Wednesday, 27 June 2012

Harold and Maude [1971]

Harold and Maude, only the second directorial effort of Hal Ashby after a successful stint as an editor, remains one of the most eccentric romantic movies ever made. The fact that a film, which can be surmised as a budding love story between a twenty-something youth obsessed with death and a freewheeling lady who shall become an octogenarian soon, and with such an idiosyncratic point of view, whimsical nature, jet black humour, absurdist tone, morbid undertones, and the audacity to thumb its nose at societal conventions with such scathing glee, could even be made, leave alone attained the status of a cult classic, speaks volumes of the decade in which it was made, viz. the 70s – one of the greatest in the history of American cinema. Irrespective of what one’s preconceptions of the movie might be, the transcendental tale of friendship and unlikely love between its two oddball characters – Harold (Bud Cort), a glum, insanely rich and deeply lonely young man with boyish looks who keeps staging bizarre suicide attempts in order to seek attention from his hilariously detached mother (Vivian Pickles), and Maude (Ruth Gordon), a flagrantly anti-establishmentarian, mischievous and perennially optimistic 79-year old lady who is punch drunk on life – is both charming and bittersweet. The series of wacky characters were wonderfully portrayed, including Charles Tyner in what a parody of pompous, Vietnam-era army men; the profundity and universality of the script was exquisitely counterbalanced by the deadpan wit, wicked humour, and loony histrionics; and the soundtrack comprised of a string of marvelous Cat Stevens compositions, including the immortal “If You Want to Sing Out, Sing Out”.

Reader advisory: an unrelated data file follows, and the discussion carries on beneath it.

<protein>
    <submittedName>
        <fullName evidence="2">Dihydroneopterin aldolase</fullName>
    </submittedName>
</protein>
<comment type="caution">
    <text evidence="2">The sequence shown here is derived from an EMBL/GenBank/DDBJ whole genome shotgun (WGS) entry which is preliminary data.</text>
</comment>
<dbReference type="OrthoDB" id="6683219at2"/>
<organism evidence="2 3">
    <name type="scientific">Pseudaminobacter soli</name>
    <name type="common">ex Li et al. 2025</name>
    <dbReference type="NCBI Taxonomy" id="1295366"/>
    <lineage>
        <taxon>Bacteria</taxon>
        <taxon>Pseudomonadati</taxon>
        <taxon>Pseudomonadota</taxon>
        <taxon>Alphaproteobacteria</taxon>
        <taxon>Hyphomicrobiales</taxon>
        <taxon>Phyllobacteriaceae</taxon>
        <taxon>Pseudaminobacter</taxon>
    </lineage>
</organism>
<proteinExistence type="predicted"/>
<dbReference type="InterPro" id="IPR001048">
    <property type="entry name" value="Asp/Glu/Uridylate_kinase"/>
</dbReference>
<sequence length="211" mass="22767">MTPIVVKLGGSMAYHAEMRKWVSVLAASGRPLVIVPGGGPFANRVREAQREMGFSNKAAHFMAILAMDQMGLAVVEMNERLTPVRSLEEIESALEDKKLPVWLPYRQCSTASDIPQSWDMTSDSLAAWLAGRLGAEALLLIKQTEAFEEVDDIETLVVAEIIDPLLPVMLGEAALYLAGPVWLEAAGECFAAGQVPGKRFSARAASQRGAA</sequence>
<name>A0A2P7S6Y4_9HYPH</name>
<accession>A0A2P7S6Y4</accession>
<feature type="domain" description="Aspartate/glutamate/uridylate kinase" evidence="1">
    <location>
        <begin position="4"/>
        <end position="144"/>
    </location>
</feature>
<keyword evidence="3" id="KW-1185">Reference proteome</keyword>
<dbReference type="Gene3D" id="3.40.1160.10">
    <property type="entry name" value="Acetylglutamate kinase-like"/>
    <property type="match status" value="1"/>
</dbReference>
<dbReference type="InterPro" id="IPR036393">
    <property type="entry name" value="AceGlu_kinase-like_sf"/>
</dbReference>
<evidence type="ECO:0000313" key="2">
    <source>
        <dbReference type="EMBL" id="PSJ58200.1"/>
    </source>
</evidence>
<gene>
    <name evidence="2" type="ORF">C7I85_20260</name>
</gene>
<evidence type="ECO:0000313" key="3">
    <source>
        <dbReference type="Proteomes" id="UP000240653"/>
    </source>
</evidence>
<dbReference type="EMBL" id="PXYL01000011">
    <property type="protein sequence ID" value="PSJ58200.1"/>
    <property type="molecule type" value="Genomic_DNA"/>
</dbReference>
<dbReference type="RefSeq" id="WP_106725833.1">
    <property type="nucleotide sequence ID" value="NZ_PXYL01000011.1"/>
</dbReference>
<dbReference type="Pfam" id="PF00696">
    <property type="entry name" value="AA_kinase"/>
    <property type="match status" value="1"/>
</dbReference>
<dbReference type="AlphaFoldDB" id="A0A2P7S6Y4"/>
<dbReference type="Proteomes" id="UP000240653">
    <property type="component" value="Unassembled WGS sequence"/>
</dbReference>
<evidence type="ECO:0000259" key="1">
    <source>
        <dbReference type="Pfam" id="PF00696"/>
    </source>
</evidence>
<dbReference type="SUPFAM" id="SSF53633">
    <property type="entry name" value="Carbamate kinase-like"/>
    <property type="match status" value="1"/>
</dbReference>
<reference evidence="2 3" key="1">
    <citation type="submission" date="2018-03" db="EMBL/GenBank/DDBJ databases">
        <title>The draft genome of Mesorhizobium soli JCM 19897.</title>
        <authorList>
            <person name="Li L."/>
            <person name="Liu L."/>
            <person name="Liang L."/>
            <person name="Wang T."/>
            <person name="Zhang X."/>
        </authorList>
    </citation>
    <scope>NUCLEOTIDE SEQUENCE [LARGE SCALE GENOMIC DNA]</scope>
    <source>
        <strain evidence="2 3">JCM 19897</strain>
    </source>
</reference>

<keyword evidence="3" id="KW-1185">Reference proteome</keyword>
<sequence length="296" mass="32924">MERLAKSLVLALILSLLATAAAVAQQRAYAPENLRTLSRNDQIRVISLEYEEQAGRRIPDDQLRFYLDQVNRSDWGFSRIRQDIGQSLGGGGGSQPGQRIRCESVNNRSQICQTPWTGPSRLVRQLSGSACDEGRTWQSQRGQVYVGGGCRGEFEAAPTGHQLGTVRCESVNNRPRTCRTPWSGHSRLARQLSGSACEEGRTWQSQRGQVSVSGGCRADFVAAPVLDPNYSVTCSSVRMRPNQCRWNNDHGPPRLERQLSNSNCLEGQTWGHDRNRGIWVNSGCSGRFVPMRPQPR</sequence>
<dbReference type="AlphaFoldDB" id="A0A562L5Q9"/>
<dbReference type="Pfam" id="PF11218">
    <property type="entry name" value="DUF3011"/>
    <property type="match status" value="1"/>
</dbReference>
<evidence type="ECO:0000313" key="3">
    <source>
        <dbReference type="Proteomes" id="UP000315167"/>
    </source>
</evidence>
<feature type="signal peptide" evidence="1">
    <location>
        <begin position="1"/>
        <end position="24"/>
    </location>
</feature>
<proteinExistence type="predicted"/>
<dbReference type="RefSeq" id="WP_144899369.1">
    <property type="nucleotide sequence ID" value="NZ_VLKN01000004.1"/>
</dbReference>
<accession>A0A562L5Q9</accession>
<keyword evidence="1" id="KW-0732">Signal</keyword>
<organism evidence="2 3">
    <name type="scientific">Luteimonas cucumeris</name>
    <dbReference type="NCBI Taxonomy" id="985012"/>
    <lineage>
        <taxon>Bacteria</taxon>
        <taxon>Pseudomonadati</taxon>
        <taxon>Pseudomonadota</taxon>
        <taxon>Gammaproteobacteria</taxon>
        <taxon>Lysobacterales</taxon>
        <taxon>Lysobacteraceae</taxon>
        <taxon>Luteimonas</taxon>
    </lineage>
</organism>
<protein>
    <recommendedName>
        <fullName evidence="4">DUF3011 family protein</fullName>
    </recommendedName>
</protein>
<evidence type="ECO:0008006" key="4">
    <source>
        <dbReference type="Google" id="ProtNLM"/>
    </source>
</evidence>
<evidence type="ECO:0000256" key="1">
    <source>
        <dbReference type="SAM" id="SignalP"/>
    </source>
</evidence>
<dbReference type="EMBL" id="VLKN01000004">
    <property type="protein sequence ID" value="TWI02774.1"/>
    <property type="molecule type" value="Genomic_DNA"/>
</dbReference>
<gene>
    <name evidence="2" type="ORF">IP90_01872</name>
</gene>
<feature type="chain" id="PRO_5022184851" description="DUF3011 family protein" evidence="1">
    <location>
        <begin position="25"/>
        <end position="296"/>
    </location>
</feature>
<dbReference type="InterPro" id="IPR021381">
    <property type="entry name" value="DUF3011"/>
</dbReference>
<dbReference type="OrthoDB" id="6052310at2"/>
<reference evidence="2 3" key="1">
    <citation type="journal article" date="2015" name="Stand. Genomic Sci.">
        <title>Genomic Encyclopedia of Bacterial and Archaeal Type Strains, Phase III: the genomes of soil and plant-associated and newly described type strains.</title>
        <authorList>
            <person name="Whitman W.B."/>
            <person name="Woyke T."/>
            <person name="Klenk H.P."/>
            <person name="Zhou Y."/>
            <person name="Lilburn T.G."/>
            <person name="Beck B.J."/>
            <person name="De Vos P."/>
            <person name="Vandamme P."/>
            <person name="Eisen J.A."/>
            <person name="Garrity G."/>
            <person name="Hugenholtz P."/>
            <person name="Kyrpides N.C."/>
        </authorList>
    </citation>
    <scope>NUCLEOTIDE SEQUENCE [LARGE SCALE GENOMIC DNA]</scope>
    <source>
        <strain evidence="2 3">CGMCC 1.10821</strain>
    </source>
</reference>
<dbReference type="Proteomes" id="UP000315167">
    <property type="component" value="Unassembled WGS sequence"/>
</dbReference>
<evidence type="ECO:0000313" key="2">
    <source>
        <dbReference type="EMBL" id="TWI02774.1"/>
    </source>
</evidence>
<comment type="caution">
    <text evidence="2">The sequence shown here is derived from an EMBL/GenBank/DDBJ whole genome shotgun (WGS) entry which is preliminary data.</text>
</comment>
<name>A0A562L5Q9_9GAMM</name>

Director: Hal Ashby
Genre: Comedy/Black Comedy/Coming of Age/Buddy Film/Romantic Comedy
Language: English
Country: US


Jon said...

Watched this again last week! Quite a special movie. Touching, funny, romantic and not quite like anything else. A cult classic to be sure and in fact, should be just plain CLASSIC if you ask me. Really funny too. I love how Harold gets rid of his prospective dates. Haha! Nice work Shubhajit.

Shubhajit said...

Ah, a great movie to revisit Jon! Yeah, this was a lovely concoction of all the traits you mentioned. Though a darkly funny comedy, it also managed to be so delightfully humanistic & touching - but never, for a moment, overtly sentimental despite its seemingly sentimental theme - it was really such a wonderful mix of so many things, but just at the right amounts. And yeah, it sure is a classic :)

Thanks Jon for sharing your love for this film.

Dan O. said...

Very endearing and funny tale that made me realize just how beautiful life can be if you live it to the fullest. Also, made me realize how enchanting Cat Stevens' voice can be. Great review.

Shubhajit said...

Thanks Dan. Yes, despite the satirical & darkly comic tone, the message it encapsulated was endearing & deeply moving. And the title track by Cat Stevens was quite amazing.